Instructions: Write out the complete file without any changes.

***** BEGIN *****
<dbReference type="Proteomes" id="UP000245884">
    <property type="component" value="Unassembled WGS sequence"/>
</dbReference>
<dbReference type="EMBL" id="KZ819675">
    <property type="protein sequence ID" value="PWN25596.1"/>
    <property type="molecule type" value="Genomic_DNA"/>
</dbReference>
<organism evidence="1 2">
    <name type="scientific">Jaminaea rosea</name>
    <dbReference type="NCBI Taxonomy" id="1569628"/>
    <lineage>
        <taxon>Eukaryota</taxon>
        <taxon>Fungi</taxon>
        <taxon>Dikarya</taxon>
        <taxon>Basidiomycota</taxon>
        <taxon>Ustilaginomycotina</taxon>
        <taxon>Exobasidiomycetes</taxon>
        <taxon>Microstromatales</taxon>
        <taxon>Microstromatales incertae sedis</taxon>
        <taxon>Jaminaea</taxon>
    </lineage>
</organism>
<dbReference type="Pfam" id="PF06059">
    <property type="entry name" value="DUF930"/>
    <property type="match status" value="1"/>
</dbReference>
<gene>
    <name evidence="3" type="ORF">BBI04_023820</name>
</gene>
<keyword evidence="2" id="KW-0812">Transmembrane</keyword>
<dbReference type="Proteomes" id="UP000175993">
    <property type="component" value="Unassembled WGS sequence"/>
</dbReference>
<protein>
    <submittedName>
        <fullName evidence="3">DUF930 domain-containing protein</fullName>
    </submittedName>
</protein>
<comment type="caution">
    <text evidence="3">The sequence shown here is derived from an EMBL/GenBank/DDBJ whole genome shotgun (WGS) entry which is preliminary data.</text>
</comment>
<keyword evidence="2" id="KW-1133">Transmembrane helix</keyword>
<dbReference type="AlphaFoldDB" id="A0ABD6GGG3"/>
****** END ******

<dbReference type="Proteomes" id="UP000245884">
    <property type="component" value="Unassembled WGS sequence"/>
</dbReference>
<dbReference type="EMBL" id="KZ819675">
    <property type="protein sequence ID" value="PWN25596.1"/>
    <property type="molecule type" value="Genomic_DNA"/>
</dbReference>
<organism evidence="1 2">
    <name type="scientific">Jaminaea rosea</name>
    <dbReference type="NCBI Taxonomy" id="1569628"/>
    <lineage>
        <taxon>Eukaryota</taxon>
        <taxon>Fungi</taxon>
        <taxon>Dikarya</taxon>
        <taxon>Basidiomycota</taxon>
        <taxon>Ustilaginomycotina</taxon>
        <taxon>Exobasidiomycetes</taxon>
        <taxon>Microstromatales</taxon>
        <taxon>Microstromatales incertae sedis</taxon>
        <taxon>Jaminaea</taxon>
    </lineage>
</organism>
<dbReference type="Pfam" id="PF06059">
    <property type="entry name" value="DUF930"/>
    <property type="match status" value="1"/>
</dbReference>
<gene>
    <name evidence="3" type="ORF">BBI04_023820</name>
</gene>
<keyword evidence="2" id="KW-0812">Transmembrane</keyword>
<dbReference type="Proteomes" id="UP000175993">
    <property type="component" value="Unassembled WGS sequence"/>
</dbReference>
<protein>
    <submittedName>
        <fullName evidence="3">DUF930 domain-containing protein</fullName>
    </submittedName>
</protein>
<comment type="caution">
    <text evidence="3">The sequence shown here is derived from an EMBL/GenBank/DDBJ whole genome shotgun (WGS) entry which is preliminary data.</text>
</comment>
<keyword evidence="2" id="KW-1133">Transmembrane helix</keyword>
<dbReference type="AlphaFoldDB" id="A0ABD6GGG3"/>